- BcGSA Advisor
Ph.D., Microbiology, College of Medicine, University of Kentucky
B.S., Molecular and Cellular Function, Eastern Illinois University
Postdoctoral Fellow –Yale University, Howard Hughes Medical Institute, Microbial Science Institute, Department of Molecular, Cellular and Developmental Biology
Lyme borreliosis is the most reported vector-borne disease in the United States, a disease caused by the spirochetal bacterium Borrelia burgdorferi. Using the essential bacterial cell-wall component peptidoglycan as a bio-tool, in conjunction with quantitative microscopy and molecular techniques, we are discovering new biology that underlies the pathogenesis of Lyme disease. Given that B. burgdorferi is, in many ways, the quintessential member of a poorly understood phylum of bacteria that contains the agents responsible for Syphilis, Relapsing Fever, and Leptospirosis, our findings extend well beyond just Lyme disease, and provide a fundamental framework with direct translational implications for several important human and animal diseases.
1) Cell growth and division
Fundamental to the success of all bacteria is their ability to grow and divide with both precision and speed. Most spirochetes are 10-30 times longer than E. coli, and yet they are able to faithfully self-replicate. One means by which we believe this occurs is through a novel mode of peptidoglycan cell-wall synthesis– a single mother cell is born with a zone of growth at mid-cell that continues throughout the entire cell cycle and becomes the site of cell division. Remarkably, the same mother cell creates new zones at the ¼ and ¾ position along the cell axis that will become sites of cell division in each daughter cell. In essence, mom is deciding the exact site from which each daughter cell will divide! How this occurs in both time and space is entirely unknown, as too are many of the mysteries of spirochete cell wall synthesis, a critical process that is the target of many anti-bacterial therapies. We are currently using novel screens, coupled with new molecular and cellular tools to unravel the remarkable biology that underlies B. burgdorferi growth and division, in addition to many other spirochetes.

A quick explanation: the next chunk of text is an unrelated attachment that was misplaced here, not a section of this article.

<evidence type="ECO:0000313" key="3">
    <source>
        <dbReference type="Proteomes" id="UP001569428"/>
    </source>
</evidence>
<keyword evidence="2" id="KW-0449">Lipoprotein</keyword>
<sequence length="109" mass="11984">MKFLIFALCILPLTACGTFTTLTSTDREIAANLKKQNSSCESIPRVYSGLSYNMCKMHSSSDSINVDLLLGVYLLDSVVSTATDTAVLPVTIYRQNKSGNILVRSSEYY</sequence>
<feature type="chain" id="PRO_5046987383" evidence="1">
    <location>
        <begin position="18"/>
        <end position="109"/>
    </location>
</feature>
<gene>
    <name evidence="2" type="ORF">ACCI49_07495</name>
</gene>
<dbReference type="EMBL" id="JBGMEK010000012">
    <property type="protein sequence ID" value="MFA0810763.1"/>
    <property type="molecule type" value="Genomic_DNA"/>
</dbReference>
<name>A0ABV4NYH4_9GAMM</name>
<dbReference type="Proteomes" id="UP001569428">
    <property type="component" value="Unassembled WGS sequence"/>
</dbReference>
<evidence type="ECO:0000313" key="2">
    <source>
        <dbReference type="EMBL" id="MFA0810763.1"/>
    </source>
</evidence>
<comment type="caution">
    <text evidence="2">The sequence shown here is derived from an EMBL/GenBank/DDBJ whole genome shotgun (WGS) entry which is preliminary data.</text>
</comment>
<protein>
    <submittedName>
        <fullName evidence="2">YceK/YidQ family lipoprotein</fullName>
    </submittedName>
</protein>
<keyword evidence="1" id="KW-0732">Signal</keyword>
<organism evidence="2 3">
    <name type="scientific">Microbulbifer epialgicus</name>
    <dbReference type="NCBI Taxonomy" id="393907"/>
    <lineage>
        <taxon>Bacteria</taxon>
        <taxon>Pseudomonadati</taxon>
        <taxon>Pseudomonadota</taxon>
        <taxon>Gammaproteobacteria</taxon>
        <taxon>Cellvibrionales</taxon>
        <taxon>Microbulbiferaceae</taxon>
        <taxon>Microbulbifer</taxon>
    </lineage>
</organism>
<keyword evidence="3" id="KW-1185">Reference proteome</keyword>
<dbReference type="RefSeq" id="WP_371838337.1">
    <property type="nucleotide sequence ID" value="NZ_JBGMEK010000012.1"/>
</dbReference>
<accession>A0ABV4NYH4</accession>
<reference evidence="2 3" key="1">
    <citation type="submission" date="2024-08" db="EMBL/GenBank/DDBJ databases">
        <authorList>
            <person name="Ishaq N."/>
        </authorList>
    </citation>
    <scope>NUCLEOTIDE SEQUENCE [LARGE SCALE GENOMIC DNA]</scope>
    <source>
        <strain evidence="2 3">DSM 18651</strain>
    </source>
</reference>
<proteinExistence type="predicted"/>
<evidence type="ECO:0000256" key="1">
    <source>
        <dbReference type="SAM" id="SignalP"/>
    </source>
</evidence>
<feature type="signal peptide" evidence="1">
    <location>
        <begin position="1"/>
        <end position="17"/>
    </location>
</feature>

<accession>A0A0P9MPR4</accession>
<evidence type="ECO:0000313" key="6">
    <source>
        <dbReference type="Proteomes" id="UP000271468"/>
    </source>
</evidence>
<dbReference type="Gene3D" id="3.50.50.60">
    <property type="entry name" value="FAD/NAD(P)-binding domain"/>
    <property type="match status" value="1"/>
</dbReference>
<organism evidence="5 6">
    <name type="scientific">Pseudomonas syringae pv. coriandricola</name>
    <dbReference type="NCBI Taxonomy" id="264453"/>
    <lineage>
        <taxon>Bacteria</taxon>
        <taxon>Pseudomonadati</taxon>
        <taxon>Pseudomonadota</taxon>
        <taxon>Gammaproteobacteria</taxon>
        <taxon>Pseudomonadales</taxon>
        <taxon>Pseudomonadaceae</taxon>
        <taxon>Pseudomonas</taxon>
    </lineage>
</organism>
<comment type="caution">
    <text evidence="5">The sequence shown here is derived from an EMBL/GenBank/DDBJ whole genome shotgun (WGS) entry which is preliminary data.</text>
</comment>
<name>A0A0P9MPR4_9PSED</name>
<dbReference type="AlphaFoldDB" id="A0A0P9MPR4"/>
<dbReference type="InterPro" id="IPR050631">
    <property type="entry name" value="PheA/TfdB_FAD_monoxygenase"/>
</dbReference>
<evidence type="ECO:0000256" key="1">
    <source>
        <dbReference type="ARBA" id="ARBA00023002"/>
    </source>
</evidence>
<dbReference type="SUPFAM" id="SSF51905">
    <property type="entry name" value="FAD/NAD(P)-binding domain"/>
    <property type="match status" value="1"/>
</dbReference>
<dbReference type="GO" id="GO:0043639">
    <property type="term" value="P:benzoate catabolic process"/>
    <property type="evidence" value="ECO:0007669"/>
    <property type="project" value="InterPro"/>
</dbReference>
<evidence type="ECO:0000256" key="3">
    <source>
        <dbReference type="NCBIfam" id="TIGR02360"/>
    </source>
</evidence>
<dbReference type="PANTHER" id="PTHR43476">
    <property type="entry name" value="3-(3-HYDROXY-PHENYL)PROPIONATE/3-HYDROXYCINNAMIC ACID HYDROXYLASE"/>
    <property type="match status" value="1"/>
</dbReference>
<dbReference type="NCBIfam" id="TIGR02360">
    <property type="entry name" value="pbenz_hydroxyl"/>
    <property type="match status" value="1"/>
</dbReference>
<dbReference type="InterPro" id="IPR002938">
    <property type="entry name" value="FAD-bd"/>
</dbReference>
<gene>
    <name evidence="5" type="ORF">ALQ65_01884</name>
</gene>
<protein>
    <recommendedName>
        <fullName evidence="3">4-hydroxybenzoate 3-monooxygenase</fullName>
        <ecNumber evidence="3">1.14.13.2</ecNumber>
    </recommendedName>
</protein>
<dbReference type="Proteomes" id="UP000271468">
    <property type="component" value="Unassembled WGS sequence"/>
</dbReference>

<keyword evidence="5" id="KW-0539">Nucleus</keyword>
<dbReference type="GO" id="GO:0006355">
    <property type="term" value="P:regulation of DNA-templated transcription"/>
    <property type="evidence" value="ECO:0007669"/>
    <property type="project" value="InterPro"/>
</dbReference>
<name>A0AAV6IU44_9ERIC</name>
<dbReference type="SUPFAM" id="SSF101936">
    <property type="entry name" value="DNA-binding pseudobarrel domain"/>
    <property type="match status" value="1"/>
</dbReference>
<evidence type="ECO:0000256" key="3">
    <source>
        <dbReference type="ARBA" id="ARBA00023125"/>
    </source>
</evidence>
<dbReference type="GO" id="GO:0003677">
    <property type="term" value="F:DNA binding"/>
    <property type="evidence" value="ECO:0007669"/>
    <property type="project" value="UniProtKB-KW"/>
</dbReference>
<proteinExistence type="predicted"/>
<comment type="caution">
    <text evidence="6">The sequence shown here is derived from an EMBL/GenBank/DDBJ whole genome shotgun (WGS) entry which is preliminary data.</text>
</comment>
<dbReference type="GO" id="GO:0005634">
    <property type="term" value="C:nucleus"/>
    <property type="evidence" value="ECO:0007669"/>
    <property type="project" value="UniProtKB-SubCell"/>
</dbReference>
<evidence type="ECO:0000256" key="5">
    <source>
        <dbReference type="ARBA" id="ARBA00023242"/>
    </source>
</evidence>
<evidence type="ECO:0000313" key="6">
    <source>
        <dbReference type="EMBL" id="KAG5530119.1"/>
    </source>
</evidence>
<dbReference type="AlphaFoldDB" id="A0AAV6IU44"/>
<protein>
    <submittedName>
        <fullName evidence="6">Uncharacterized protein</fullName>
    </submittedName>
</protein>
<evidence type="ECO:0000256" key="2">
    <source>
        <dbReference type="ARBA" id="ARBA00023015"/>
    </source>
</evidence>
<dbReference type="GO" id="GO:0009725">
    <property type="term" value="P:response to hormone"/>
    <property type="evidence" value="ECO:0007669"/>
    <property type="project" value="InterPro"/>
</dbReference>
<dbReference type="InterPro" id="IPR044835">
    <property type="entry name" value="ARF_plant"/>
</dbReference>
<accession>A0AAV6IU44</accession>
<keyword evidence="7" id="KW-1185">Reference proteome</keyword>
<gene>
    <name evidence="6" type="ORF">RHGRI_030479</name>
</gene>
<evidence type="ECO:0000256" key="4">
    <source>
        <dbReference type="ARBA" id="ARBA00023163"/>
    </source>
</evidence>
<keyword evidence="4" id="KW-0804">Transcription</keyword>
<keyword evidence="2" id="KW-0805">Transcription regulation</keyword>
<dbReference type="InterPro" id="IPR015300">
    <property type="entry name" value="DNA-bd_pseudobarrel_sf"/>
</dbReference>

2) Pathogenesis of spirochetal peptidoglycan
Peptidoglycan cell-wall can be grossly typed on the basis of chemical composition, with many diodermic bacteria falling into one class and monoderms into the other. Deviations from this dichotomy are rare, and as such many host innate immune sentinel systems are dedicated to the direct detection and distinguishing peptidoglycan chemistry. B. burgdorferi, and likely other spirochetes, have deviated from this dogma and constitute a peptidoglycan type that has not been studied in the context of pathogenesis. How this unique modification influences host cell detection and/or immunomodulation, in addition to vector competence is not known. In a broader sense, the role peptidoglycan plays in Lyme disease is poorly understood, but it seemingly has important connections to Lyme Arthritis.
3) Biophysical properties of peptidoglycan
In most bacteria, peptidoglycan is the major determinant of cell shape. Spirochetes once again deviate from convention – for the most part, their corkscrew morphology is dictated by the machine responsible for locomotion – flagellar filaments that form a ribbon and wrap around the cell cylinder. The seemingly intimate relationship between B. burgdorferi flagellum and peptidoglycan, in addition to how organizational and architectural differences in peptidoglycan contribute to this association, are entirely unknown, but have broad implications on bacterial motility and virulence.
CR Savage , BL Jutras, A Bestor , K Tilly , PA Rosa , Y Tourand, PE Stewart , CA Brissette, B Stevenson. 2018. Borrelia burgdorferi SpoVG DNA- and RNA-binding protein modulates physiology of the Lyme disease spirochete. J Bacteriol– in press
NM Abraham*, L Liu*†, BL Jutras, A Acar, T Yarovinsky, E Sutton, M Heisig, C Jacobs-Wagner, E Fikrig†. 2017. A tick antivirulence protein potentiates antibiotics against Staphylococcus aureus. Antimicrob Agents Chemother. 61(7): e00113–0017.